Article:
Real Meals: Train food

The latest Real Meals column from the New Statesman:

My nephew Jack and I are heading south after an unsuccessful attempt to reach the remote Hebridean island of St Kilda. Facing the implacability of a force-nine gale, Angus the skipper demurred. Mind you, when we arrived at the quayside in Stornoway, I’d felt like demurring as well; it wasn’t so much the prospect of 40 miles of heaving North Atlantic as the spectacle of hungry gulls mobbing the back of Angus’s pick-up. “They got a whole load of sausage rolls earlier on,” he admitted.

Now we’re midway through a long day of transport food. Jack gave the full Scottish on the Ullapool ferry a swerve but, for want of anything else to do, I tucked away egg, bacon, black pudding and toast, then sat burping Buddhistically as the ship lurched and groaned. There was nothing to eat on the coach to Inverness – probably just as well, because a sick bag was looped round every armrest and the atmosphere was charged with static electricity and the fumes of stale puke. Jack managed to cram a wrap of some sort down his neck at the Costa in Inverness; I had the driest ham sandwich of my life as the train jogged through the Grampians and down to Edinburgh.

So, we’re standing in Waverley Station, waiting for the 5pm East Coast service to King’s Cross to pull in. Jack has been unable to resist 12 Millie’s Cookies mini bites for £3.95 – and I’m with him on that one: I doubt I’d be able to resist a Millie’s cookie in front of a firing squad, eschewing the blindfold for their toothsome chewiness. “Look,” I instruct him, “when we board, we need to get seats right by the buffet so we’re in pole position for the dining car. If we go in for a sitting after an hour or so, we should be able to hang out there for the remainder of the journey, thus blagging ourselves a first-class seat.”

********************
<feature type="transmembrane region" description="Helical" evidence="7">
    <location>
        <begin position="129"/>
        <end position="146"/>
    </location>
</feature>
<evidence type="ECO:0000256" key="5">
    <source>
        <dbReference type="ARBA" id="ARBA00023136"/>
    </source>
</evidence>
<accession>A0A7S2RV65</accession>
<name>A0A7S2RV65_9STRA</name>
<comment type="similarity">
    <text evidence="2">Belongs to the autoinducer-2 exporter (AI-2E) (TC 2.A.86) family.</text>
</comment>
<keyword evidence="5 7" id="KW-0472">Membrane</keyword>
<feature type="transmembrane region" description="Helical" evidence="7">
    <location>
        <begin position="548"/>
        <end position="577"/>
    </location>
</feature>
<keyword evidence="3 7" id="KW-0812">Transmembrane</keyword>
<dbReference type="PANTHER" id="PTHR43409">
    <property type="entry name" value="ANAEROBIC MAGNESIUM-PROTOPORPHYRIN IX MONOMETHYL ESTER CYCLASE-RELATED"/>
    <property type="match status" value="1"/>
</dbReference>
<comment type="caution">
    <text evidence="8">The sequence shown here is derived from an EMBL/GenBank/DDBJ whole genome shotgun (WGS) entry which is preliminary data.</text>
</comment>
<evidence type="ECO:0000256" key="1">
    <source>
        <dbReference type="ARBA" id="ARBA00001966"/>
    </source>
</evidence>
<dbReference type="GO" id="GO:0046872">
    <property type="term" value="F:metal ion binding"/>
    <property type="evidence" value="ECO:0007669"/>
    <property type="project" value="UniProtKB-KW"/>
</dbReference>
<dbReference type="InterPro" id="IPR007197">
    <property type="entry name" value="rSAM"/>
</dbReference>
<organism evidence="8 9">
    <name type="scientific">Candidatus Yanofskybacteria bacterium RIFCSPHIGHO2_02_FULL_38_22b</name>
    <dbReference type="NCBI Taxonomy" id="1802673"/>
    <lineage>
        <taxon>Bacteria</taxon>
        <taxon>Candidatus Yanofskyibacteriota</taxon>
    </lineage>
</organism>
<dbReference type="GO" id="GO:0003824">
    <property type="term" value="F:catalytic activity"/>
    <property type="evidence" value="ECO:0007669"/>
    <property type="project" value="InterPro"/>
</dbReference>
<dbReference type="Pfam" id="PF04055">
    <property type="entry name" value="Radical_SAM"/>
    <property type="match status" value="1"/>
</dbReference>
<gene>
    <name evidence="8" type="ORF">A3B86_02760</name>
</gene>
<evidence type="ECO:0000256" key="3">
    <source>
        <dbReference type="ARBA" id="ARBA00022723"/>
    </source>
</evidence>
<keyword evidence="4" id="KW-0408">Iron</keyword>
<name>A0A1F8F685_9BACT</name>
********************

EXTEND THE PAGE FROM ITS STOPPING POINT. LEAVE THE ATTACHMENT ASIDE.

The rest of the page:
It’s little tips like these that I see as the very essence of the avuncular, but when I present myself guilelessly to the steward, she’s having none of it.
“If you’re in second class,” she says unprompted, “you’ve to eat and then return to your seats immediately.”

“You mean right away?” I query Bertie Woosterishly.


Even so, a railway supper is always worth having; it doesn’t matter that the decor is Noughties-utilitarian, nor that the view is of the cooling towers of Eggborough Power Station. The mere fact of a waiter staggering towards you with a steaming platter conjures up the romance of the Stamboul train – or, at least, the Brighton Belle of my childhood, when we ate kippers under plush shades and my father excoriated Lord Beeching again and again and again.

Leek and potato soup, £4. A spicy roast breast of chicken with preserved lemon and served on a bed of basmati rice, £16. Not even the miserable vers libre of menu language can frustrate the punctuation of those rounded-off prices. Nonetheless, I had the leek and potato soup; Jack had the ratatouille tart. I had cod; Jack had a steak. I had the pear and hazelnut pastry; Jack crammed down a chocolate fudge cake – even though the Millie’s mini bites were eating him from within. When the un-Spartan boy protested at all this noshing, I snapped at him: “Keep at it! But masticate each mouthful at least 40 times – I’m not going back to second class.”

A man came along the aisle with a large plastic bag and when he passed us, I saw the slogan “Cleaning your East Coast train” on his back. What is this modern mania for ceaseless rubbish removal, if not the flip side of excessive packaging? Do we hope to unwrap, discard and clear up our way out of recession? These and other observations I shared with Jack as we thrummed towards Peterborough. He looked at me the way I used to look at his grandfather over kippers on the Brighton Belle.

Still, I knew we’d passed that faint but nonetheless significant line: all it took was a judiciously deployed Clydesdale Bank £10 note and the hefty steward was in our metaphorical pocket – there was no way she’d chuck us out now, even though it wasn’t really legal tender. So, a three-course dinner with drinks and coffee, plus hefty tip: £65.55. It was a fraction of the price differential between second and first class.

True, the cod was thrashing around in the leek and potato soup like an ocean-going yacht in a force nine, but sometimes you’ve got to suffer for your luxuries.